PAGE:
In this year’s German election, Angela Merkel’s Christian Democrats, or CDU, has been campaigning with the slogan: “For a country we can enjoy living well in.” Recently, photos appeared online, showing the same slogan used by the old East German communist party. But what at first seemed an embarrassing gaffe turned out to be a clever fake, spread largely by the populist Alternative for Germany, or AfD.
It isn’t the first time this sort of thing has happened, stoking fears among politicians and business leaders that instances of targeted misinformation could rise in the final weeks of the campaign. According to a report by management consultants Deloitte and obtained by Handelsblatt, 58 percent of top German executives and 72 percent of politicians think more attempts are likely or very likely.
But the survey of 500 executives and politicians also voiced optimism that manipulated information would have little impact. Only one-third of respondents felt it might have a serious effect on the election, with 55 percent seeing the risk as “less substantial.”
“Ultimately the German media enjoy a high level of credibility among voters.”
This discrepancy can be explained by widespread faith in Germany as a well-informed society. Levels of political knowledge among the populace are higher in Germany than the United States, said Renate Köcher, head of the Allensbach Institute that conducted the poll.
Other experts agree. “Ultimately the German media enjoy a high level of credibility among voters, even though they criticize them,” said Alexander Sängerlaub, who researches “fake news” for the Foundation for New Responsibility, a Berlin-based think tank. Fake news in Germany is primarily a right-wing phenomenon, he says, and doctored reports rarely appear in the mainstream media.
But misinformation is only one side of the coin. In the run-up to ballot day, hacking could present a more immediate threat.
Last week, news broke that IT specialists hacked the software used to transmit election results from polling stations to the central election authorities. “We pointed out those security flaws during the summer,” Arne Schönbohm, head of the Federal Office for Information Security, or BSI, told Handelsblatt. Local authorities should implement software updates to plug security holes as soon as possible, he warned.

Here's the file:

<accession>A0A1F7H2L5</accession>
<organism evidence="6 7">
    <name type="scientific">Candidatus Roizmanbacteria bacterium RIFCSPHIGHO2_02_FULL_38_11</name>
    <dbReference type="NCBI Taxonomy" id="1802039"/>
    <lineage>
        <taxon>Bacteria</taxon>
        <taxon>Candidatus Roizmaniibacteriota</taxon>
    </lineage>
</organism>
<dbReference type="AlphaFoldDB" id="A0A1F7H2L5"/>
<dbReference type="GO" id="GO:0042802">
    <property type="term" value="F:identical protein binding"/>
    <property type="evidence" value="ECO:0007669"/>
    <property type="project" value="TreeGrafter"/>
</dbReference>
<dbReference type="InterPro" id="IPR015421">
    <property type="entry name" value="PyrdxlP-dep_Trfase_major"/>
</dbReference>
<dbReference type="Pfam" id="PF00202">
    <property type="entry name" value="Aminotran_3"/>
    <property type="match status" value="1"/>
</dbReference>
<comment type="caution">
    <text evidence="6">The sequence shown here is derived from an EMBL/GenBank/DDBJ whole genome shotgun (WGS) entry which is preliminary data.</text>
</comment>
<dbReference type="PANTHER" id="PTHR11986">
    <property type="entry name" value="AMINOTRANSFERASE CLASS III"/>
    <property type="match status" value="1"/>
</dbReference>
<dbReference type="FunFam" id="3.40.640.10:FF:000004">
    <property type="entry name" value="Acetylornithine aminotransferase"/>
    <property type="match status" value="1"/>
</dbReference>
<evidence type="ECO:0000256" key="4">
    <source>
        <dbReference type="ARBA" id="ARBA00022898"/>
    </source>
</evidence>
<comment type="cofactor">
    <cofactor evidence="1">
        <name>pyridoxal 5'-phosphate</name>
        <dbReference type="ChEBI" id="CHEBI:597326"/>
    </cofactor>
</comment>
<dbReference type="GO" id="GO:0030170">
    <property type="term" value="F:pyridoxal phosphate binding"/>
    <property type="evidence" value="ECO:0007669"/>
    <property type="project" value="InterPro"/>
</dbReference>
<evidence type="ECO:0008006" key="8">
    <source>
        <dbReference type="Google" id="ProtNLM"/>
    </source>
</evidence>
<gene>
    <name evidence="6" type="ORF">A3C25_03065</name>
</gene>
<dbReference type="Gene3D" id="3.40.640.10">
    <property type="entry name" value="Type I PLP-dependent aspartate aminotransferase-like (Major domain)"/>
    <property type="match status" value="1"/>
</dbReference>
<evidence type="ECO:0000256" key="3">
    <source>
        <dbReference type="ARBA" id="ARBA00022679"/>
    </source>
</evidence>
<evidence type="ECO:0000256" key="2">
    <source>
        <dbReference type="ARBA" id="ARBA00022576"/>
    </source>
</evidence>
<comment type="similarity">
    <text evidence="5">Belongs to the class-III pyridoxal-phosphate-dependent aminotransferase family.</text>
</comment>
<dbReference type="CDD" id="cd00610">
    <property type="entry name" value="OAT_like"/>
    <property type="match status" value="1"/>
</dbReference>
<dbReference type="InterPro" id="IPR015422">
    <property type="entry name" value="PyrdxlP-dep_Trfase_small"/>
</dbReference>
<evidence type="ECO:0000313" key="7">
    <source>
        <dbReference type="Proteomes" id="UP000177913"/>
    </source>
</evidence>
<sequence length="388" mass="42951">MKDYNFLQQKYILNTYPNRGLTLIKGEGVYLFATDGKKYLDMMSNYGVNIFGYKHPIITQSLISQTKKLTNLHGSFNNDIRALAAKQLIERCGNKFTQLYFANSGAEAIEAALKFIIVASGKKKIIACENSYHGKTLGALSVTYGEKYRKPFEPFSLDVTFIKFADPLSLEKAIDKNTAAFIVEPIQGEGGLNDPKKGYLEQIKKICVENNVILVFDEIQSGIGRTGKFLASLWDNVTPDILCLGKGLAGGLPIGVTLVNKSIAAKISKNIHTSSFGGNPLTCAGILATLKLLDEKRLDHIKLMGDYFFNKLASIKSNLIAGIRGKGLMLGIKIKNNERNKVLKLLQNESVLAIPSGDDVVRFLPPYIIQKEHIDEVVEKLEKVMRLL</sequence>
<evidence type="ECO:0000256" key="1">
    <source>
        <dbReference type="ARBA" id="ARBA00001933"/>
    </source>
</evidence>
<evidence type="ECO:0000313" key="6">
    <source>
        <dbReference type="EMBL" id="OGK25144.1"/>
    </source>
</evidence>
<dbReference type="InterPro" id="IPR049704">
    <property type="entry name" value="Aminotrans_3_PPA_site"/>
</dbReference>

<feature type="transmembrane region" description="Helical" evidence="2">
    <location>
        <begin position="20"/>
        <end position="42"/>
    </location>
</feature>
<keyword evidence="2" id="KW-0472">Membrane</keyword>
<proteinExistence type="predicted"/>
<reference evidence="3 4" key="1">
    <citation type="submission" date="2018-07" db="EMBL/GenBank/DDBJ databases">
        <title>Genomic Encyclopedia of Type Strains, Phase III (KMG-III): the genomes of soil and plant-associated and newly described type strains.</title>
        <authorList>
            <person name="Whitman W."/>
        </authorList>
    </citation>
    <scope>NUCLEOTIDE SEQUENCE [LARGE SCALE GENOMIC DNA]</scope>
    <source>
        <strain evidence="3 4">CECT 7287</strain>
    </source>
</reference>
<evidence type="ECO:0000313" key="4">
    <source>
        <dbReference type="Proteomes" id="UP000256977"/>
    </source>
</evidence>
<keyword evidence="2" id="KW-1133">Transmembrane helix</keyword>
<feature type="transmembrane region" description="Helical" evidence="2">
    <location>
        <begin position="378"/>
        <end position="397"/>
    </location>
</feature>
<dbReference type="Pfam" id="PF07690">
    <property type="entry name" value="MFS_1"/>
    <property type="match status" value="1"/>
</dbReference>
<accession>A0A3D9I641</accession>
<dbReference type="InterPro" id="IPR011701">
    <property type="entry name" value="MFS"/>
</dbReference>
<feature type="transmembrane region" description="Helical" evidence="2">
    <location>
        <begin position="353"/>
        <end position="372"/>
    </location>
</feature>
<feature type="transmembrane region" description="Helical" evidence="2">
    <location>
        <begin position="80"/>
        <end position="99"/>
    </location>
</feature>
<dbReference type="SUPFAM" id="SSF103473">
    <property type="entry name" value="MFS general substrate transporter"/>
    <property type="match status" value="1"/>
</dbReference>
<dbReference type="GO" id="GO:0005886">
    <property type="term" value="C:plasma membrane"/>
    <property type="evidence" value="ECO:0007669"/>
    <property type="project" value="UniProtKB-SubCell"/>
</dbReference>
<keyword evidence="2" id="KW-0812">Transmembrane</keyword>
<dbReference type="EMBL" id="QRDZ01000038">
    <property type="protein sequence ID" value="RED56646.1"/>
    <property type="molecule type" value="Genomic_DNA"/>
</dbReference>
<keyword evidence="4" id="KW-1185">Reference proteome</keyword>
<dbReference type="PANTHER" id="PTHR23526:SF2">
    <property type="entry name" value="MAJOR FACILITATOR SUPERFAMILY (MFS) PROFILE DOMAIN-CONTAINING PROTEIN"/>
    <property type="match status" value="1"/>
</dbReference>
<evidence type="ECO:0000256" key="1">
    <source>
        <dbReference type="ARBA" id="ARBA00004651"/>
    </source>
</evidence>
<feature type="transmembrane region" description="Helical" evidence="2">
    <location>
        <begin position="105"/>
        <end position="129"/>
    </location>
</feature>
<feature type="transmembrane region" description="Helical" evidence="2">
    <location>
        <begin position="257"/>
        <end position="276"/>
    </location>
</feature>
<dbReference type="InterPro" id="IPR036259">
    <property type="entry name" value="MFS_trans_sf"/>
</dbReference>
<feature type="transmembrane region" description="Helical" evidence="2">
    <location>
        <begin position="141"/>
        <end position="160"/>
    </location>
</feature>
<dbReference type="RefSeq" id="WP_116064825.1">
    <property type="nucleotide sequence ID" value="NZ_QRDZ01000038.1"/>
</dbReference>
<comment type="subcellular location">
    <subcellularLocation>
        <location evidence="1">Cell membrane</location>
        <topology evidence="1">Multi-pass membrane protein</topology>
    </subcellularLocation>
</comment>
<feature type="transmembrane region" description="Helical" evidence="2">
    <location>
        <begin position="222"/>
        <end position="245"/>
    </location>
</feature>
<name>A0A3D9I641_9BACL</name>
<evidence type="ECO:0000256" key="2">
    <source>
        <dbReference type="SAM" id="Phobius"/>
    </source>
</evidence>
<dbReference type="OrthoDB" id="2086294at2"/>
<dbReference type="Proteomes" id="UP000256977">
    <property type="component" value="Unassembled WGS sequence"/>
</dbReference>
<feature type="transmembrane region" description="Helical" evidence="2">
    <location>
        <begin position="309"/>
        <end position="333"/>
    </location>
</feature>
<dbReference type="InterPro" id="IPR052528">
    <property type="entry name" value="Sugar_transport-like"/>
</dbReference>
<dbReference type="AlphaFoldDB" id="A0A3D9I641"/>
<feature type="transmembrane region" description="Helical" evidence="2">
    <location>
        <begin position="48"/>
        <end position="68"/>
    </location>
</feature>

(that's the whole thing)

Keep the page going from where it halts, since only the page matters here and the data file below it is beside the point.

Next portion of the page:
The website of Julia Klöckner, a senior CDU politician, was attacked 3,000 times in a single day
The BSI says it is ready for the election. “We are extending our monitoring programs. They’ll run 24 hours a day,” said Mr. Schönbohm. If a hacker were to alter advertised polling times on the Federal Election Commission website, for example, it could have a serious impact on turnout, he said.
Mr. Schönbaum said the BSI had been informing parties, political foundations and social networks of the risks for a number of weeks, and that awareness was good. “All of this makes society better protected against possible election manipulation,” he suggested.
In one recent incident, the website of Julia Klöckner, a senior CDU politician, was attacked 3,000 times in a single day. Many of the IP addresses involved appeared to originate in Russia, said Ms. Klöckner. However, Russian involvement is by no means certain, since it’s easy to fake identifying details online.
According to Mr. Sängerlaub’s research, most fake news in Germany is spread by supporters of the AfD, as well as by profit-oriented sites such as the German edition of Epoch Times, the Chinese news site.
Dana Heide is a correspondent for Handelsblatt in Berlin, focusing on the Economics Ministry, digital policies, the Free Democratic party, small and medium-sized companies, and innovation. Brían Hanrahan adapted this story for Handelsblatt Global. To contact the author: firstname.lastname@example.org